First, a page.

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The Sierra Madre mountains of Mexico are to this day a highly lawless and dangerous region due to drug trafficking, decades-old feuds and desperate poverty. If you want a sense of the Old West alive and well in the modern age - look no further than this jaw-dropping, insightful and darkly humorous book. Amazing!
— From Vlad
Twenty miles south of the Arizona-Mexico border, the rugged, beautiful Sierra Madre mountains begin their dramatic ascent. Almost 900 miles long, the range climbs to nearly 11,000 feet and boasts several canyons deeper than the Grand Canyon. The rules of law and society have never taken hold in the Sierra Madre, which is home to bandits, drug smugglers, Mormons, cave-dwelling Tarahumara Indians, opium farmers, cowboys, and other assorted outcasts. Outsiders are not welcome; drugs are the primary source of income; murder is all but a regional pastime. The Mexican army occasionally goes in to burn marijuana and opium crops -- the modern treasure of the Sierra Madre -- but otherwise the government stays away. In its stead are the drug lords, who have made it one of the biggest drug-producing areas in the world.
Fifteen years ago, journalist Richard Grant developed what he calls "an unfortunate fascination" with this lawless place. Locals warned that he would meet his death there, but he didn't believe them -- until his last trip. During his travels Grant visited a folk healer for his insomnia and was prescribed rattlesnake pills, attended bizarre religious rituals, consorted with cocaine-snorting policemen, taught English to Guarijio Indians, and dug for buried treasure. On his last visit, his reckless adventure spiraled into his own personal heart of darkness when cocaine-fueled Mexican hillbillies hunted him through the woods all night, bent on killing him for sport.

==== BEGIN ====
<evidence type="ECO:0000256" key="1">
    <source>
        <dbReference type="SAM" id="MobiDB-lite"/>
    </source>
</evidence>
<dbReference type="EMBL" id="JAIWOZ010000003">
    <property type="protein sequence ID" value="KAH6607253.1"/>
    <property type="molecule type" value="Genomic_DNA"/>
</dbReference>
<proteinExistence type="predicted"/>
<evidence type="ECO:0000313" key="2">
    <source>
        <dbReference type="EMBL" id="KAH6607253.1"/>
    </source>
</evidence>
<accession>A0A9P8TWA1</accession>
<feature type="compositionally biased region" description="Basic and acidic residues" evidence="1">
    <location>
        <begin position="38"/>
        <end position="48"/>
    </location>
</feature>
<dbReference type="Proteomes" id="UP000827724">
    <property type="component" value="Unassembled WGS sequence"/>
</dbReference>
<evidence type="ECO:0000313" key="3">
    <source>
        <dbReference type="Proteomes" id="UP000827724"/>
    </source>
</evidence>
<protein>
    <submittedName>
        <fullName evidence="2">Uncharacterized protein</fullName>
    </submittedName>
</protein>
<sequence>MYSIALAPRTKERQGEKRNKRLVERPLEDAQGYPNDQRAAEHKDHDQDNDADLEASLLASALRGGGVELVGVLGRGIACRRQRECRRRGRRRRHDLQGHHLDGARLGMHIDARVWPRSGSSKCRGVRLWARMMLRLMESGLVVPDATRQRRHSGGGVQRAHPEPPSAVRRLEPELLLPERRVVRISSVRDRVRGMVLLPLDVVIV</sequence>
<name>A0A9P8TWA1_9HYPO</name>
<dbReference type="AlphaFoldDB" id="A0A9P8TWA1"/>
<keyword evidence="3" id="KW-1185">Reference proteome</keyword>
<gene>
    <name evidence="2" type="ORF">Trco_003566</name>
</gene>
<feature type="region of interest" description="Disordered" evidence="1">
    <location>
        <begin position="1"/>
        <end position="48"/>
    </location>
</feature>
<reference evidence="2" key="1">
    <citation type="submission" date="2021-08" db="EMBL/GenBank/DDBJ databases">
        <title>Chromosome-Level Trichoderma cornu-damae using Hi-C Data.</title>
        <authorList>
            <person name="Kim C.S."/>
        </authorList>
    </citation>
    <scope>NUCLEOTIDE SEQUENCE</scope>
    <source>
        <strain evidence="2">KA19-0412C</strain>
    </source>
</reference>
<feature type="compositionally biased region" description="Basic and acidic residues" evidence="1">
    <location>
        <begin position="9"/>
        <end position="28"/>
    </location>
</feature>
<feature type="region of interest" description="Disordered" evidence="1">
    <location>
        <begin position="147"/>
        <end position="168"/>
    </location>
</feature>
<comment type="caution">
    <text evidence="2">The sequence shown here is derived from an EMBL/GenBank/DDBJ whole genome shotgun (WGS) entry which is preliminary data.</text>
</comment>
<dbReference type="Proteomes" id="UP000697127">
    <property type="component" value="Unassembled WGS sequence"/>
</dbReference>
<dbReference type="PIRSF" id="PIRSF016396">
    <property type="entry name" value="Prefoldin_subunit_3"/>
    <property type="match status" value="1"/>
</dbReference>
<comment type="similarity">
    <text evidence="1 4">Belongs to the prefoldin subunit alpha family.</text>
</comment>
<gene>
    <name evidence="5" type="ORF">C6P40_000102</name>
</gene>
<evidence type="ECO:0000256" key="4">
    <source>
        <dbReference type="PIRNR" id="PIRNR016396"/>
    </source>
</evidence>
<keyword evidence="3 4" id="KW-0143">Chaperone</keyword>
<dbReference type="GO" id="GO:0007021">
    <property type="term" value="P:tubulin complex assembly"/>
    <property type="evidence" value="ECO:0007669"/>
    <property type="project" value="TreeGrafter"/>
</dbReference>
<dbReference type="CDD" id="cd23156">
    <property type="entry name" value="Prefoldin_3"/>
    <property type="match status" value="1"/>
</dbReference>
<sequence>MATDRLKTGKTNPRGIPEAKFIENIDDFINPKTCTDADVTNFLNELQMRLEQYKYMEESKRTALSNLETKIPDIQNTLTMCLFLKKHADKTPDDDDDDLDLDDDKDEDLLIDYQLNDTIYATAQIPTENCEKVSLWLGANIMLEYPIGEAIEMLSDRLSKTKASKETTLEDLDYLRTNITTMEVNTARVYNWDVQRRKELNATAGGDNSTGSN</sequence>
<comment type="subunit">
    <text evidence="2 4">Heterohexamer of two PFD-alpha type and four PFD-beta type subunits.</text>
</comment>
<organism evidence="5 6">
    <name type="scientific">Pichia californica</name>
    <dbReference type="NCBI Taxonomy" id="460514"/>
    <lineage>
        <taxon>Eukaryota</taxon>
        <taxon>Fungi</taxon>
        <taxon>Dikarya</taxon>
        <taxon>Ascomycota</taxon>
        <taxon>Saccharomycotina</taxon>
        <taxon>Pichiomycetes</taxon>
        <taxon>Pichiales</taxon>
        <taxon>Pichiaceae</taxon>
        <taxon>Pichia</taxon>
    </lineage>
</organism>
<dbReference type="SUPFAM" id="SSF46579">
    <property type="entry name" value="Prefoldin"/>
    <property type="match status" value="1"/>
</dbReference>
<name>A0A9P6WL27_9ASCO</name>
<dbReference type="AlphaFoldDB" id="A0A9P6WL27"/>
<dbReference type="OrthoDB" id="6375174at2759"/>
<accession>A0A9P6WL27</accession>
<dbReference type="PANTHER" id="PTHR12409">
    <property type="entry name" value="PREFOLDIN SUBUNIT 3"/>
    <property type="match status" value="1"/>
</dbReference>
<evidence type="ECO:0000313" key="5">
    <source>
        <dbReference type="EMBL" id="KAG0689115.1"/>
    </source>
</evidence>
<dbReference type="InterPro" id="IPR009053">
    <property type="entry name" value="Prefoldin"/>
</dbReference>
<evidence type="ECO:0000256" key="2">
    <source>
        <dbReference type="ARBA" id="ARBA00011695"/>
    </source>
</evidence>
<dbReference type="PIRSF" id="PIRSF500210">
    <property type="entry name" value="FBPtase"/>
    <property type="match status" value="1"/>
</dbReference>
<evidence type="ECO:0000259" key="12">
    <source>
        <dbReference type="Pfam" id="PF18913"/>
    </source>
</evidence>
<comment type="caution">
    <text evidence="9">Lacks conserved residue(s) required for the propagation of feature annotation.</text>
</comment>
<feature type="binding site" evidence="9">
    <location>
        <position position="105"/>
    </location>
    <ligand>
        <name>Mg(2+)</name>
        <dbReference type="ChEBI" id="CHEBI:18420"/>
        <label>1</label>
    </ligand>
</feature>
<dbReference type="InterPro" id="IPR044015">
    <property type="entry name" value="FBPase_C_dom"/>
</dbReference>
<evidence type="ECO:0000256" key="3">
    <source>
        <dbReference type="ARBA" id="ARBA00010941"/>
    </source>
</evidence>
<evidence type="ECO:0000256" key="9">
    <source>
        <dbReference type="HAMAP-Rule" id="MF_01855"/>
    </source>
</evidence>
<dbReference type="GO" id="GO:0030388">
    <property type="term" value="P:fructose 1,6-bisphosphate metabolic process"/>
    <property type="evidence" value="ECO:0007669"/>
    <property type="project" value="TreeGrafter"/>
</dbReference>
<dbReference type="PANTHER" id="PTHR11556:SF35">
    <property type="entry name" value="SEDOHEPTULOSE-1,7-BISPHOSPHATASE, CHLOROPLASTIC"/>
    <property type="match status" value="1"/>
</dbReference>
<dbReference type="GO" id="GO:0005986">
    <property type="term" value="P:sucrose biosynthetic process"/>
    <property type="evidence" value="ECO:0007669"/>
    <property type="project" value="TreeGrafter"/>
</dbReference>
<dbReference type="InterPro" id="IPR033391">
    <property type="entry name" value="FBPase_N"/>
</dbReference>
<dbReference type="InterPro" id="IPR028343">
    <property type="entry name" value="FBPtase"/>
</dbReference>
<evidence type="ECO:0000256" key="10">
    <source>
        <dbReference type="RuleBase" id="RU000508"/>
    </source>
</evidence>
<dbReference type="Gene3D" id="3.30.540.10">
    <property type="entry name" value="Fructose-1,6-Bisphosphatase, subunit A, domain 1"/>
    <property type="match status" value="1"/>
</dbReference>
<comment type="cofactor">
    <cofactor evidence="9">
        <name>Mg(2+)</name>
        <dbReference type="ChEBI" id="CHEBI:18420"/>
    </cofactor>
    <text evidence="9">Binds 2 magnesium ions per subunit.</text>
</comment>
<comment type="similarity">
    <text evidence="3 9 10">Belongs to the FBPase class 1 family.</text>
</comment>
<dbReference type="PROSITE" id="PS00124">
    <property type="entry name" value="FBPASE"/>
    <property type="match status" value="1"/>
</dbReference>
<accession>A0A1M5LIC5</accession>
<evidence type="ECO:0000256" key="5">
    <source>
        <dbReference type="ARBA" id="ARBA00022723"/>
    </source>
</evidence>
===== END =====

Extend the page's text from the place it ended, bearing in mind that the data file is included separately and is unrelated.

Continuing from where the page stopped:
With gorgeous detail, fascinating insight, and an undercurrent of dark humor, God's Middle Finger
brings to vivid life a truly unique and uncharted world.
"There is nothing here of the 'I jumped over a puddle' aspect of modern adventure stories. As an Englishman, Grant has far too much of the mad dog in his character, and I am surprised indeed that he survived his journey. This is a thoroughly enlivening book, the rare kind that makes you want to sleep with a pistol under your pillow."
-- Jim Harrison, author of Returning to Earth
"This is exactly the book you're hoping for when you pick it up: a crazy, sprawling story so well-written, you can't decide whether to keep reading or go to Mexico to see for yourself. Keep reading: You have an extraordinary book in your hands."
-- Sebastian Junger, author of The Perfect Storm